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Byron Shire
December 7, 2021

Big Hero 6

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Comment: the peace and joy of Christmas

Christmas has always been a special time, and it holds some wonderful memories of early years, when youthful exuberance shaped my world, and it’s a time remembered for the happiness of family gatherings and the sound of kids waking early to see what Santa had delivered. 

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It was either this or the latest Hobbit flick (will they ever end?).

Given that I have not had a clue about what’s going on after ten minutes of any instalment of the Tolkien marathon, it was a no-brainer.

Knowing that this animation was based on a Marvel comic meant that I didn’t exactly approach the cinema with a spring in my step, but sometimes you should leave your preconceptions at home.

Circumstances count for a lot, so after the horror of Martin Place, Peshawar and Cairns, this dose of Disney sweetness and light turned out to be a lovely way to end the year.

Set in the brilliantly conceived San Fransokyo, Tadashi and Hiro are nerdy brothers who are into robotics. After Hiro loses his older sibling – death and grieving are not what you normally expect from Disney, but it’s handled with great sensitivity – Hiro is taken under the wing of the loveable robot Baymax, a healer rather than a warrior, who looks like a puffy white version of the Michelin tyre-man.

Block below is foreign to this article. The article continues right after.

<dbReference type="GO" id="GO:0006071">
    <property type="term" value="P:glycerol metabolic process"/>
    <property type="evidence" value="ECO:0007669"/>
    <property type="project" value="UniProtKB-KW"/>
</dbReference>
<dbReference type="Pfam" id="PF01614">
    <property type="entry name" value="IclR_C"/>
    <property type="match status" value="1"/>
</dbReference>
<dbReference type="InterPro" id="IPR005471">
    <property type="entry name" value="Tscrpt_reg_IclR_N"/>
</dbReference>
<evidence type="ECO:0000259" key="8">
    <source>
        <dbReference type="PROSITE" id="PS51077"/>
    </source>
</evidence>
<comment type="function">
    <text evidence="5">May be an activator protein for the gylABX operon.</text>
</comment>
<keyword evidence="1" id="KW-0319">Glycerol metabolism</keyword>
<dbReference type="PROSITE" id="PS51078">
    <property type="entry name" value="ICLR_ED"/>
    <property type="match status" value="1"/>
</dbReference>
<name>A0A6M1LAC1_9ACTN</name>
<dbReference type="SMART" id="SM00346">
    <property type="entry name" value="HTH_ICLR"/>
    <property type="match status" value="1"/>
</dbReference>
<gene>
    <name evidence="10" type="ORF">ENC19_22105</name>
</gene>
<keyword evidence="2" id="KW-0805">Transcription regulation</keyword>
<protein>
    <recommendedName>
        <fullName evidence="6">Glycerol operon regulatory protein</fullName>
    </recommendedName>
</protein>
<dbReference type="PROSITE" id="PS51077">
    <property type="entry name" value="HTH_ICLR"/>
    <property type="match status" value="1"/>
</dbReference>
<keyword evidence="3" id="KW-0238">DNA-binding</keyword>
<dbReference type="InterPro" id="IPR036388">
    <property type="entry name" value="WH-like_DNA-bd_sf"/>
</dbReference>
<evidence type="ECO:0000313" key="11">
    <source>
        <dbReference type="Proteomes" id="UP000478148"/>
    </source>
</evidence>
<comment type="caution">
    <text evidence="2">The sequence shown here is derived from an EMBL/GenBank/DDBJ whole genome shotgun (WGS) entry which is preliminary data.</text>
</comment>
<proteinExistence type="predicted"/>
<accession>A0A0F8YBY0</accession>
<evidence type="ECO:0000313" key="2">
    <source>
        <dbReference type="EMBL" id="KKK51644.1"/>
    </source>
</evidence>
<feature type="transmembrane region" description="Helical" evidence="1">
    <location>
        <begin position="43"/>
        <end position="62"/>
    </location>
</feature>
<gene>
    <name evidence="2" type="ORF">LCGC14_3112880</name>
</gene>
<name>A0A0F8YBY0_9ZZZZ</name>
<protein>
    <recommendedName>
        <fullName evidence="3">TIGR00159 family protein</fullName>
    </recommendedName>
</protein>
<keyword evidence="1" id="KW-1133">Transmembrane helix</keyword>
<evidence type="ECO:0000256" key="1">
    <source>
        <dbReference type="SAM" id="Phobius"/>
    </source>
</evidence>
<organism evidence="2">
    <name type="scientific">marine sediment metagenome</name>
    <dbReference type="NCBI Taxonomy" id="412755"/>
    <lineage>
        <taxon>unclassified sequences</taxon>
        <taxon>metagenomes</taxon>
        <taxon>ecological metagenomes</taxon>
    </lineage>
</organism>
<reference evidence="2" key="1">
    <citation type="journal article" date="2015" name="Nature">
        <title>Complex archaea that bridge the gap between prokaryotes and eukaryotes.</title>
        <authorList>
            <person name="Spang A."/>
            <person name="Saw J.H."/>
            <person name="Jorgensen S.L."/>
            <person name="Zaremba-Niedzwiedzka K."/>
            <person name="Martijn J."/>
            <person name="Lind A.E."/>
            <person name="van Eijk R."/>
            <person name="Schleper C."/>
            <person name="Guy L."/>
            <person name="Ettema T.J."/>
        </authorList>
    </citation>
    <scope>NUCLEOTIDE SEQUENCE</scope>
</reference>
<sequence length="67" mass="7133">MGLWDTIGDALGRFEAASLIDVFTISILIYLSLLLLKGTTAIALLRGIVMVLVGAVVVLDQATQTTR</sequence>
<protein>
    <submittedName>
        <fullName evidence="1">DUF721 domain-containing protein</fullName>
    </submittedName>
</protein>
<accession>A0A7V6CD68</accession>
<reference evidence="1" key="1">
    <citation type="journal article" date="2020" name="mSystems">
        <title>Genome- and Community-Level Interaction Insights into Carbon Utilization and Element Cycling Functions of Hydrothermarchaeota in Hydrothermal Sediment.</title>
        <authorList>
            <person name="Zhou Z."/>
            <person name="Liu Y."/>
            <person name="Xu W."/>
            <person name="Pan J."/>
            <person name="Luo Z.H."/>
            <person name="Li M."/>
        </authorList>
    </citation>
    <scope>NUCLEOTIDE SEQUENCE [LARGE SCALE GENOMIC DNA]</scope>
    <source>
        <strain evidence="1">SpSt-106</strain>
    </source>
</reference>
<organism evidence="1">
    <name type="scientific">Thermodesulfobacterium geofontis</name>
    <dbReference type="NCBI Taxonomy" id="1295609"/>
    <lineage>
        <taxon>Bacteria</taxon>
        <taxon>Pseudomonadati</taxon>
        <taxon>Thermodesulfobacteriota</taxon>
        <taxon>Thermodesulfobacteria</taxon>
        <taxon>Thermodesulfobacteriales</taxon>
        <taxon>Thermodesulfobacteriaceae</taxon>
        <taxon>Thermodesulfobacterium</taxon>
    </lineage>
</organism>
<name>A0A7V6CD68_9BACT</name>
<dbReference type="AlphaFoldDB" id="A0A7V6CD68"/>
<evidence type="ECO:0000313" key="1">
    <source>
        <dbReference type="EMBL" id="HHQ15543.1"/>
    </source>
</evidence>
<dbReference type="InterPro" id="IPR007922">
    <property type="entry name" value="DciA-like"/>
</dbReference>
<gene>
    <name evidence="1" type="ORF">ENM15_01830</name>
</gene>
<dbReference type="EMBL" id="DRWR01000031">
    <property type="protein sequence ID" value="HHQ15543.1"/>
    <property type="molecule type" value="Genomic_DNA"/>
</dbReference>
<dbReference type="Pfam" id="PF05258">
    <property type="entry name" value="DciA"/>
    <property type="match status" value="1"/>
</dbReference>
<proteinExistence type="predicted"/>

When the nasties come, as they always do, Hiro and his teenaged gang of Fred, Go Go, Wasabi and Honey Lemon – an admirable mix of race and gender – combine their high-tech skills to save the day.

Cartoons are sometimes burdened by the voicings of famous actors. You can become detached through your identification of them, but in this case the lines are spoken by a cast of no-names, resulting in freshness and intimacy.

As for the moving images, it really is extraordinary how the animation studios can imbue their creations with such life, even a big white blob like Baymax, who manages to talk but has no mouth – and the tortoiseshell cat is great, too.

With an upbeat soundtrack, dialogue that is smart but not smart-arsed and a hopeful morality, this is one you should not let the kids have on their own.

~ John Campbell


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